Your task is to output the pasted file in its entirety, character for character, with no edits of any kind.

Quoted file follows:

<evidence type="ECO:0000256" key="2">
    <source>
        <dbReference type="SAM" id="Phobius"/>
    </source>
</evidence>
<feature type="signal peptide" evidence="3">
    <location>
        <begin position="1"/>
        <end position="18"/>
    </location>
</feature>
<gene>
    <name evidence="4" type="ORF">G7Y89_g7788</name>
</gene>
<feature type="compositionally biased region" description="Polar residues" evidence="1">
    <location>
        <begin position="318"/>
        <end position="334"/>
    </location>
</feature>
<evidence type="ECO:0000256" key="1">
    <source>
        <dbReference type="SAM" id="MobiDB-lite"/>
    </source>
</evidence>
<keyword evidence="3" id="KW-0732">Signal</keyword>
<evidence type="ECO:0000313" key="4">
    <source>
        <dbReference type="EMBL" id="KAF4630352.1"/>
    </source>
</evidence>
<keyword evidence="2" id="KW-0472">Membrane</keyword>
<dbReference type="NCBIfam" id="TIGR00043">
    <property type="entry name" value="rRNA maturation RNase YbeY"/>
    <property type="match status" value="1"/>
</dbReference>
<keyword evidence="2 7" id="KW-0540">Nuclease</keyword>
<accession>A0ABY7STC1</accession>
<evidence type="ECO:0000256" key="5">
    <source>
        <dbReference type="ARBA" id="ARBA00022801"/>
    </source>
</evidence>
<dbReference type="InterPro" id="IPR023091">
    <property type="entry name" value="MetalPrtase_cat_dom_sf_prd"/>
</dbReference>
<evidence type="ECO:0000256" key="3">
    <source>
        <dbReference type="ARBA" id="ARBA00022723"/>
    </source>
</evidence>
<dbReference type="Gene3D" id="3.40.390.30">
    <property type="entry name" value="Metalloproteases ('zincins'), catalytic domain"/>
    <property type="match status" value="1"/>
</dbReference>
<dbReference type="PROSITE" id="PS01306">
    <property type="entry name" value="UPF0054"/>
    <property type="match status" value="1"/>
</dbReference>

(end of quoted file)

<evidence type="ECO:0000256" key="2">
    <source>
        <dbReference type="SAM" id="Phobius"/>
    </source>
</evidence>
<feature type="signal peptide" evidence="3">
    <location>
        <begin position="1"/>
        <end position="18"/>
    </location>
</feature>
<gene>
    <name evidence="4" type="ORF">G7Y89_g7788</name>
</gene>
<feature type="compositionally biased region" description="Polar residues" evidence="1">
    <location>
        <begin position="318"/>
        <end position="334"/>
    </location>
</feature>
<evidence type="ECO:0000256" key="1">
    <source>
        <dbReference type="SAM" id="MobiDB-lite"/>
    </source>
</evidence>
<keyword evidence="3" id="KW-0732">Signal</keyword>
<evidence type="ECO:0000313" key="4">
    <source>
        <dbReference type="EMBL" id="KAF4630352.1"/>
    </source>
</evidence>
<keyword evidence="2" id="KW-0472">Membrane</keyword>
<dbReference type="NCBIfam" id="TIGR00043">
    <property type="entry name" value="rRNA maturation RNase YbeY"/>
    <property type="match status" value="1"/>
</dbReference>
<keyword evidence="2 7" id="KW-0540">Nuclease</keyword>
<accession>A0ABY7STC1</accession>
<evidence type="ECO:0000256" key="5">
    <source>
        <dbReference type="ARBA" id="ARBA00022801"/>
    </source>
</evidence>
<dbReference type="InterPro" id="IPR023091">
    <property type="entry name" value="MetalPrtase_cat_dom_sf_prd"/>
</dbReference>
<evidence type="ECO:0000256" key="3">
    <source>
        <dbReference type="ARBA" id="ARBA00022723"/>
    </source>
</evidence>
<dbReference type="Gene3D" id="3.40.390.30">
    <property type="entry name" value="Metalloproteases ('zincins'), catalytic domain"/>
    <property type="match status" value="1"/>
</dbReference>
<dbReference type="PROSITE" id="PS01306">
    <property type="entry name" value="UPF0054"/>
    <property type="match status" value="1"/>
</dbReference>